The new offences, outlined in the Criminal Finances Act 2017, will make businesses liable for the actions of any employee or associated person who criminally facilitates tax evasion while acting on behalf of the business. The firm can be considered liable and criminally prosecuted, even if the company’s senior management was unaware of the crime.
As a result of the changes, businesses must conduct thorough risk assessments and create a detailed plan outlining new prevention controls
The new offences will apply to both companies and partnerships. The financial services, accounting, tax advice and legal sectors are most likely to be affected by the new legislation and may face challenges when it comes to implementing preventative protocols.
Businesses may have a defence if they can prove they had taken the necessary steps to prevent tax evasion or can demonstrate that it would be unreasonable to expect procedures to be in place.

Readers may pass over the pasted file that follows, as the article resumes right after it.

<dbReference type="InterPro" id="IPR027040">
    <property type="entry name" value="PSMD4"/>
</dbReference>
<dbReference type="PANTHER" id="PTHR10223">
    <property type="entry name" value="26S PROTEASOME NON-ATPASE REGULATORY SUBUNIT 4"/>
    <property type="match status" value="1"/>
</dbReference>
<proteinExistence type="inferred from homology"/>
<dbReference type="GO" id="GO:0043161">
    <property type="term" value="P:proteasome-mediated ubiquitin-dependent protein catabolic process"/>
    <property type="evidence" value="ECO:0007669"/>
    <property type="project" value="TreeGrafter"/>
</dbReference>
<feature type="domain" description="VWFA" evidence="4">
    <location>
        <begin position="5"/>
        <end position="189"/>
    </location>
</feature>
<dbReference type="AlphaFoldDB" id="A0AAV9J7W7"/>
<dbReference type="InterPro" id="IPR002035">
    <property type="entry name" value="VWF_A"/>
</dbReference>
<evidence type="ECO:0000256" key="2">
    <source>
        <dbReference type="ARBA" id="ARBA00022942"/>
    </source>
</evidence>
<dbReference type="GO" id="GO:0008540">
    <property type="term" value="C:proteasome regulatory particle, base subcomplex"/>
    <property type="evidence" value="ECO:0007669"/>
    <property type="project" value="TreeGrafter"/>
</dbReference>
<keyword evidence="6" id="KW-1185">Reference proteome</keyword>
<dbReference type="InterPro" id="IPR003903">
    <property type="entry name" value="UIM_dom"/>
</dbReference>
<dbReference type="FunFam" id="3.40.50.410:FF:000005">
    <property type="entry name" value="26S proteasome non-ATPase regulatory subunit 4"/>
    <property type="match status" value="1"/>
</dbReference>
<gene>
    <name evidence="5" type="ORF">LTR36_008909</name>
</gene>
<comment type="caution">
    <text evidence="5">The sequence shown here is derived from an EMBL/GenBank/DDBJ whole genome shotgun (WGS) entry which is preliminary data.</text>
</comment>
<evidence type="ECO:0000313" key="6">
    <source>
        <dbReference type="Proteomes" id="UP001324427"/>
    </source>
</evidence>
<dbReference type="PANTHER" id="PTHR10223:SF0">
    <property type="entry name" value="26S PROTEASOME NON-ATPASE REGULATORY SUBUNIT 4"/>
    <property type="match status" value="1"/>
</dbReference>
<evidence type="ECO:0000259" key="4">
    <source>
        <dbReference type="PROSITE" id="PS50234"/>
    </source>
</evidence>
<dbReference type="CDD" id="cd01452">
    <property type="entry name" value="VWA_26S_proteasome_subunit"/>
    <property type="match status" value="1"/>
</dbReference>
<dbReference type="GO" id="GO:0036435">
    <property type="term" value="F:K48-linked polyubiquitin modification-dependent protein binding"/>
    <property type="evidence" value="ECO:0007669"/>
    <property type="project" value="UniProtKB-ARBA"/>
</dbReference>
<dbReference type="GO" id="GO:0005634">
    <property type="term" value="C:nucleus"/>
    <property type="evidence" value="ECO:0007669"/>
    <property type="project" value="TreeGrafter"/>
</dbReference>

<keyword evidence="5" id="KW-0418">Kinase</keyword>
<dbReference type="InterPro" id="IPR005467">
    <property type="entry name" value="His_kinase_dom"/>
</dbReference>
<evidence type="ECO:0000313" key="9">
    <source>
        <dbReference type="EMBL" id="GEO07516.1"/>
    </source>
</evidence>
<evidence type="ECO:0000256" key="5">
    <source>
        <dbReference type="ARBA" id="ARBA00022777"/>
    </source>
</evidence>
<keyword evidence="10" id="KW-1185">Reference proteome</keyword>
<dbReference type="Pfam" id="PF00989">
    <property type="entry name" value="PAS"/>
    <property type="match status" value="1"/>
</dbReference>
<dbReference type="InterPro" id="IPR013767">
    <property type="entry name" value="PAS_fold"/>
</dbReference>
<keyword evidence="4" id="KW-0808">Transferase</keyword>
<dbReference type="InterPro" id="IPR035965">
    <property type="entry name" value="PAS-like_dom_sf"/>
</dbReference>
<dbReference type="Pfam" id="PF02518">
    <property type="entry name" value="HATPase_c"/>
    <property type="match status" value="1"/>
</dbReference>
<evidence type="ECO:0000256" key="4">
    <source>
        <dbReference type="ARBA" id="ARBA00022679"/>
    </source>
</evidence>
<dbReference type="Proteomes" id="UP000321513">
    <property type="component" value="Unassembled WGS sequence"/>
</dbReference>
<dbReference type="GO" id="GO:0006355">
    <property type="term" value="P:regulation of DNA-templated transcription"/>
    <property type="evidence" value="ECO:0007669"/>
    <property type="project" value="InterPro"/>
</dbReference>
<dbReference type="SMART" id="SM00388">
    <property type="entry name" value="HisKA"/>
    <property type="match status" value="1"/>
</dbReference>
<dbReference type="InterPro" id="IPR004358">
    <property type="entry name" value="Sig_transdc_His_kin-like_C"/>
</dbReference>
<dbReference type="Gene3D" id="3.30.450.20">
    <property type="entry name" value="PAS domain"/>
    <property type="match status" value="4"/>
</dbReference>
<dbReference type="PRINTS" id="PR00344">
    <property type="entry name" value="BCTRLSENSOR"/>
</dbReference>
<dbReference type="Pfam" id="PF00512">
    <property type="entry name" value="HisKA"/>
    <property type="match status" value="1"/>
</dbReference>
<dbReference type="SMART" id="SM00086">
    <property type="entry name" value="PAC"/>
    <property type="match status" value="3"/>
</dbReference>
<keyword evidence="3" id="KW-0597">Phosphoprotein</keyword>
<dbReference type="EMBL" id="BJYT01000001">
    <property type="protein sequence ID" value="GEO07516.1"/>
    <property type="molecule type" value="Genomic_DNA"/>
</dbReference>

Abiding by the new rules may sound troublesome, but the consequences of failing to comply could prove costly. Not only could businesses face a criminal conviction, in turn, this could damage the reputation of the company, attract adverse media attention and prevent the business from operating in regulated markets.
HMRC have increased investments within their specialist fraud investigation unit, suggesting there’s a real push to minimise tax evasion and catch those responsible in the act.